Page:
Accessibility navigation

Egg-white proteins have a minor impact on the bactericidal action of egg white toward Salmonella Enteritidis at 45°C

Baron, F., Cochet, M.-F., Alabdeh, M., Guérin-Dubiard, C., Gautier, M., Nau, F., Andrews, S. C., Bonnassie, S. and Jan, S. (2020) Egg-white proteins have a minor impact on the bactericidal action of egg white toward Salmonella Enteritidis at 45°C. Frontiers in Microbiology, 11. 584986. ISSN 1664-302X

Text (Open Access) - Published Version
· Available under License Creative Commons Attribution.
· Please see our End User Agreement before downloading.

[img] Text - Accepted Version
· Restricted to Repository staff only


It is advisable to refer to the publisher's version if you intend to cite from this work. See Guidance on citing.

To link to this item DOI: 10.3389/fmicb.2020.584986


Salmonella enterica serovar Enteritidis is noted for its ability to survive the harsh antibacterial activity of egg white which is presumed to explain its occurrence as the major food-borne pathogen associated with the consumption of eggs and egg products. Liquid egg white is a major ingredient for the food industry but, because of its thermal fragility, pasteurization is performed at the modest temperature of 57 °C (for 2 to 6 min). Unfortunately, such treatment does not lead to sufficient reduction in S. Enteritidis contamination, which is a clear health concern when the product is consumed without cooking. However, egg white is able to limit S. Enteritidis growth due to its alkaline pH, iron deficiency and multiple antimicrobial proteins. This anti-Salmonella activity of egg white is temperature dependent and becomes bactericidal once the incubation temperature exceeds 42°C. This property is exploited in highly-promising pasteurization treatment (42-45 °C for 1 to 5 days) which achieves complete killing of S. Enteritidis. However, the precise mechanism and the role of the egg-white proteins are not fully understood. Here, the impact of exposure of S. Enteritidis to egg white-based media, with or without egg-white proteins (>10 kDa), under bactericidal conditions (45 °C) was explored by measuring survival and global expression. Surprisingly, the bactericidal activity of egg white at 45 °C was only slightly affected by egg-white proteins indicating that they play a minor role in the bactericidal activity observed. Moreover, egg-white proteins had minimal impact on the global-gene-expression response to egg white such that very similar, major regulatory responses (20% genes affected) were observed both with and without egg-white proteins following 45 min at 45°C. Egg-white proteins caused a significant change in expression for just 64 genes, including the psp and lysozyme-inhibitor responses genes which is suggestive of an early membrane perturbation effect. Such damage was supported by disruption of the proton motive force by egg-white proteins. In summary, the results suggest that low-mass components of egg white are largely responsible for the bactericidal activity of egg white at 45 °C.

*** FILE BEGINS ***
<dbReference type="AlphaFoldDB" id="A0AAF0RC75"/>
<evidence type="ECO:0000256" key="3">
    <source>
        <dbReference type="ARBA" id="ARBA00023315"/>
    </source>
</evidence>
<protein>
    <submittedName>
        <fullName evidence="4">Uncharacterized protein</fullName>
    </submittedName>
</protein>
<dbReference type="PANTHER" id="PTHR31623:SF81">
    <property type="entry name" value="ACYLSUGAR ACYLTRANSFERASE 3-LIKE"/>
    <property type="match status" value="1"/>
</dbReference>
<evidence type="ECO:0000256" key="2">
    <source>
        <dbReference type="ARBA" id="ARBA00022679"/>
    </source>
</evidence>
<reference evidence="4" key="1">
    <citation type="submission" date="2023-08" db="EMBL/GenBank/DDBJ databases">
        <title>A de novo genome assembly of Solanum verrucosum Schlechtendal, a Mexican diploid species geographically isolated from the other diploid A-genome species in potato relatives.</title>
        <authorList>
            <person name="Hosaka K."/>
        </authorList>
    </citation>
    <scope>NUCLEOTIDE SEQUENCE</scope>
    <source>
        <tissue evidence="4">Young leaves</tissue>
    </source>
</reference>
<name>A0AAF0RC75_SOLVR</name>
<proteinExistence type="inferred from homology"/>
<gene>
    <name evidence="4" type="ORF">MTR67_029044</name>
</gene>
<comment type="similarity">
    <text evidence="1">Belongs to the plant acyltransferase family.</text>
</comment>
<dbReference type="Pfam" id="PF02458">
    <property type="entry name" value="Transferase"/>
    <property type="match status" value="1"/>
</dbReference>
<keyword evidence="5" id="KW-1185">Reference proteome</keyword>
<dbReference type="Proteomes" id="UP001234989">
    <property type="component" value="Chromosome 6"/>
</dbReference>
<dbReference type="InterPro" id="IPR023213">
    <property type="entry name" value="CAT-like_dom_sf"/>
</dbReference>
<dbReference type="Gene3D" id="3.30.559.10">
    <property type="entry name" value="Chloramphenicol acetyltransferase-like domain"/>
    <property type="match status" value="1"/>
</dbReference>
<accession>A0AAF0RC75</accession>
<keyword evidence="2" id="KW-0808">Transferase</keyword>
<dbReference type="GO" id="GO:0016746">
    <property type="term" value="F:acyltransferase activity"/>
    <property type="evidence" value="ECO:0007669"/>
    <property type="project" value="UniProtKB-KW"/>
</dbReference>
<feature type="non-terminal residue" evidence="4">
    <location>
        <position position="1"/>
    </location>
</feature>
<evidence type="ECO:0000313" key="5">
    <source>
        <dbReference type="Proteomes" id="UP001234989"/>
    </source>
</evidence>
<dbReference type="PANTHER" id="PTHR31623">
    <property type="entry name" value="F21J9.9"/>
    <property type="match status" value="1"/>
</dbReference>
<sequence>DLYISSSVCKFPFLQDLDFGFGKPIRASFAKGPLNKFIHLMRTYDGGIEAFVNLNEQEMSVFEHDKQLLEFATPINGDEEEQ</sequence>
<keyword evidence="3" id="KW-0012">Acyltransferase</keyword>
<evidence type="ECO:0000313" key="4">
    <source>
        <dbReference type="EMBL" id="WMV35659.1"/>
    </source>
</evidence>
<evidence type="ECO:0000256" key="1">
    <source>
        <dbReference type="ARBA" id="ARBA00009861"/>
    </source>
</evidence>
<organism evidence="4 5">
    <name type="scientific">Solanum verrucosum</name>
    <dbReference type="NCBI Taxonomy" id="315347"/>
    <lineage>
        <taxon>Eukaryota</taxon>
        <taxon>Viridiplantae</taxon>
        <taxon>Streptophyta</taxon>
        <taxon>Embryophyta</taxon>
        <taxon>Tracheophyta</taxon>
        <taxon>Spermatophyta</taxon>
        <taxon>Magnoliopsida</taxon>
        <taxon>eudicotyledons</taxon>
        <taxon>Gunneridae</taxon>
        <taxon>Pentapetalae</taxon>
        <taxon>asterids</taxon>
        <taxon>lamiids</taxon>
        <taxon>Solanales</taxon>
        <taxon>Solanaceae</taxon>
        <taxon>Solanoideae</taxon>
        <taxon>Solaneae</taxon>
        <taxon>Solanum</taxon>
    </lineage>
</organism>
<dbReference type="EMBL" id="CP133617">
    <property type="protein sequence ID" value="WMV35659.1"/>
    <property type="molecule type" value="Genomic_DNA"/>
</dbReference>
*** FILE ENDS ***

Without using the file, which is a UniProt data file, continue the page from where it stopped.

Item Type:Article
Divisions:Life Sciences > School of Biological Sciences > Biomedical Sciences
ID Code:93363


Downloads per month over past year

University Staff: Request a correction | Centaur Editors: Update this record

Page navigation